Energy sources such as gas, wind, solar and nuclear allowed Britain to keep things switched on for 24 hours without the use of coal-fired power plants.
Last Friday (21 April 2017) saw Britain’s energy demand be met without the use of coal power for the first time since the industrial revolution, according to National Grid.
Prior to this, the UK’s longest period without coal power had been 19 hours – achieved both on a weekday and weekend in May 2016.
A spokesman for National Grid said the record period was a demonstration of things to come, with coal-free days becoming more common.
Inrecent years, coal has significantly decreased, accounting for only 9% of electricity generation in 2016, down from 23% in 2015, as coal power plants have closed or shifted to burning biomass such as wood pellets.
Britain was the first country to make use of coal for electricity when Thomas Edison opened the Holborn Viaduct power station in London in 1882.
Now, as part of a government plan, Britain’s last coal power station will be forced to close in 2025, to meet its climate change commitments.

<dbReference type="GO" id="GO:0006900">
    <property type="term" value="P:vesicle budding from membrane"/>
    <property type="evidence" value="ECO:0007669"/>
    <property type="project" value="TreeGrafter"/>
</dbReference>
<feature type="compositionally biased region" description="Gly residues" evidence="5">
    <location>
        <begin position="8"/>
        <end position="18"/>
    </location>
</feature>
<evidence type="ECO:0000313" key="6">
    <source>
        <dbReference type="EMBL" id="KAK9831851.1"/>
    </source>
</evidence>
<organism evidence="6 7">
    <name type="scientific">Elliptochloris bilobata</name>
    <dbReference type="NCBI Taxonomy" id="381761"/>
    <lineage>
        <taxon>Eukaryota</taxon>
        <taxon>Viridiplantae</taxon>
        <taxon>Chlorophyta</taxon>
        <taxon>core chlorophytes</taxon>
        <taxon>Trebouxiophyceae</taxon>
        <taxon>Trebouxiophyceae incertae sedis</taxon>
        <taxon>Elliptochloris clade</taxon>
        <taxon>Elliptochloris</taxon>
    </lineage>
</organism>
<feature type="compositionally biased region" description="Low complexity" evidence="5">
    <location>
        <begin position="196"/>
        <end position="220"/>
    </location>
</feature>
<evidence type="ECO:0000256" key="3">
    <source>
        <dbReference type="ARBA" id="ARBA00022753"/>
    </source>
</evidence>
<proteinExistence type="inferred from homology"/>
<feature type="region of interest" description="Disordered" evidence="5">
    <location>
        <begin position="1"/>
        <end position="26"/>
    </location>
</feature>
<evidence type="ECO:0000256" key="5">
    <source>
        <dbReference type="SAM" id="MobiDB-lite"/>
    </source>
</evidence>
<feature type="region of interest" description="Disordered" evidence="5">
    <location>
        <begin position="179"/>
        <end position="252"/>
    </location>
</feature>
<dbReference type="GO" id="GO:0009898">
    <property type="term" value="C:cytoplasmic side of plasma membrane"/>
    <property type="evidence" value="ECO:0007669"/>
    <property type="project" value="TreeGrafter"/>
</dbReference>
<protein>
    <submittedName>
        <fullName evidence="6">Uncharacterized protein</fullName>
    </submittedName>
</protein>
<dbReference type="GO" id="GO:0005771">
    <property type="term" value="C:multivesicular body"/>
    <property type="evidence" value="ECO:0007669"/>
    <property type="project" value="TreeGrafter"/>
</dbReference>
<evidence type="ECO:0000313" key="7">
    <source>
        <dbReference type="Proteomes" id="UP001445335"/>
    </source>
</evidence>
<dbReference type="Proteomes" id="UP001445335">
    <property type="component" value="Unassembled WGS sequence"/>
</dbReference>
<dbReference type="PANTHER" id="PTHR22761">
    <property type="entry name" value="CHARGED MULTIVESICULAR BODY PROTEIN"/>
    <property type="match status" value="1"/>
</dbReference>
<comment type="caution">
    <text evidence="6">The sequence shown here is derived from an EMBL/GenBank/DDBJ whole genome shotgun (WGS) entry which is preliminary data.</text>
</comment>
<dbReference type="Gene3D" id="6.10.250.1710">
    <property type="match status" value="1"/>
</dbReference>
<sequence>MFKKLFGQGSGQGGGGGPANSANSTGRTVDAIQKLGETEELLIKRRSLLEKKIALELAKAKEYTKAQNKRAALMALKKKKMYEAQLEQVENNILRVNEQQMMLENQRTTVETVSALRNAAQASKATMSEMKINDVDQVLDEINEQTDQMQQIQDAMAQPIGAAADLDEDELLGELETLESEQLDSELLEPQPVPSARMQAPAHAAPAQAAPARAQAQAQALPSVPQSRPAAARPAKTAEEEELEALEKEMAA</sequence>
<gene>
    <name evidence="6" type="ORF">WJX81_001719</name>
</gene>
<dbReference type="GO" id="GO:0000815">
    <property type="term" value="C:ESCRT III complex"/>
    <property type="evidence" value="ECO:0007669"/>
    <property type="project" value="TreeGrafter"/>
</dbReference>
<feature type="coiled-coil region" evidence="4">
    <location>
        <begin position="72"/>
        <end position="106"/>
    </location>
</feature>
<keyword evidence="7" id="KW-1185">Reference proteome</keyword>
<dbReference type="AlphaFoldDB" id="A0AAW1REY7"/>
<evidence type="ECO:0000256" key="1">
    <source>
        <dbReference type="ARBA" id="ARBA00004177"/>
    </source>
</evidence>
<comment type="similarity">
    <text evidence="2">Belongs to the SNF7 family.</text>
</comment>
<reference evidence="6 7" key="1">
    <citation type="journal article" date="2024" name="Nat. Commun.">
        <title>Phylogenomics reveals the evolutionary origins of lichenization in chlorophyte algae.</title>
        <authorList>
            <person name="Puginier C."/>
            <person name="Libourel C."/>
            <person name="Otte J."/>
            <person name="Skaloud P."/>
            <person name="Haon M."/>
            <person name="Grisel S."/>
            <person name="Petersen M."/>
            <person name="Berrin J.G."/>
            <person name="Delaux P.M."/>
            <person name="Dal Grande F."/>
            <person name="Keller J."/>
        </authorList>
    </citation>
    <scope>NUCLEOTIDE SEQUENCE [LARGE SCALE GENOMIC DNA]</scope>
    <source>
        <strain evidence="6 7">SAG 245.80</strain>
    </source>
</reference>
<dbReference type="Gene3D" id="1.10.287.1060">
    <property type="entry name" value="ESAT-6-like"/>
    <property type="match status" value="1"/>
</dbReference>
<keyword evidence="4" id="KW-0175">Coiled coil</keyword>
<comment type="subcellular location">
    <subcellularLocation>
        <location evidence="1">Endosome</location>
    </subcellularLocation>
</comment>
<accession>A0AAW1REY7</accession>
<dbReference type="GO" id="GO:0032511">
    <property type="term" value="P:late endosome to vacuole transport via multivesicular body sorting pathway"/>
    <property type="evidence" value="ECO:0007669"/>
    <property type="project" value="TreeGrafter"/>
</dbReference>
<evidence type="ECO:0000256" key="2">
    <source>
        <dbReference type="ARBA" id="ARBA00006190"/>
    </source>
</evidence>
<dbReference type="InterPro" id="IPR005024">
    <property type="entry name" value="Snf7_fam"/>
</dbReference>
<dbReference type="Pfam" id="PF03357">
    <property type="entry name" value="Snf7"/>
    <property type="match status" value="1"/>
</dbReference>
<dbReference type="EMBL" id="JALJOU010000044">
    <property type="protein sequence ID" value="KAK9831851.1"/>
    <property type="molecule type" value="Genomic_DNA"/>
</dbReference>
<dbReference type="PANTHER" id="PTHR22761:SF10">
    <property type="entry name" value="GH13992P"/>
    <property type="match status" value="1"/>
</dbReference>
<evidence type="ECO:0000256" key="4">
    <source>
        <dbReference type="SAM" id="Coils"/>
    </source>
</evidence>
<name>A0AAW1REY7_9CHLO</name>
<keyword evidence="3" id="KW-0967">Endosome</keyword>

â€œThe first day without coal in Britain since the Industrial Revolution marks a watershed in the energy transition. A decade ago, a day without coal would have been unimaginable, and in 10 years’ time our energy system will have radically transformed againâ€, says Hannah Martin, head of energy at Greenpeace UK.
She added: â€œThe direction of travel is that both in the UK and globally we are already moving towards a low carbon economy. It is a clear message to any new government that they should prioritise making the UK a world leader in clean, green, technology.â€
Head of climate and energy at WWF, Gareth Redmond-King, described Britain’s first coal-free day as â€œa significant milestone in our march towards the green economic revolutionâ€.
â€œGetting rid of coal from our energy mix is exciting and hugely important. But it’s not enough to achieve our international commitments to tackle climate change – we haven’t made anything like the same progress on decarbonising buildings and transport. Whoever forms the next government after the general election, they must prioritise a plan for reducing emissions from all sectors.â€ He added.
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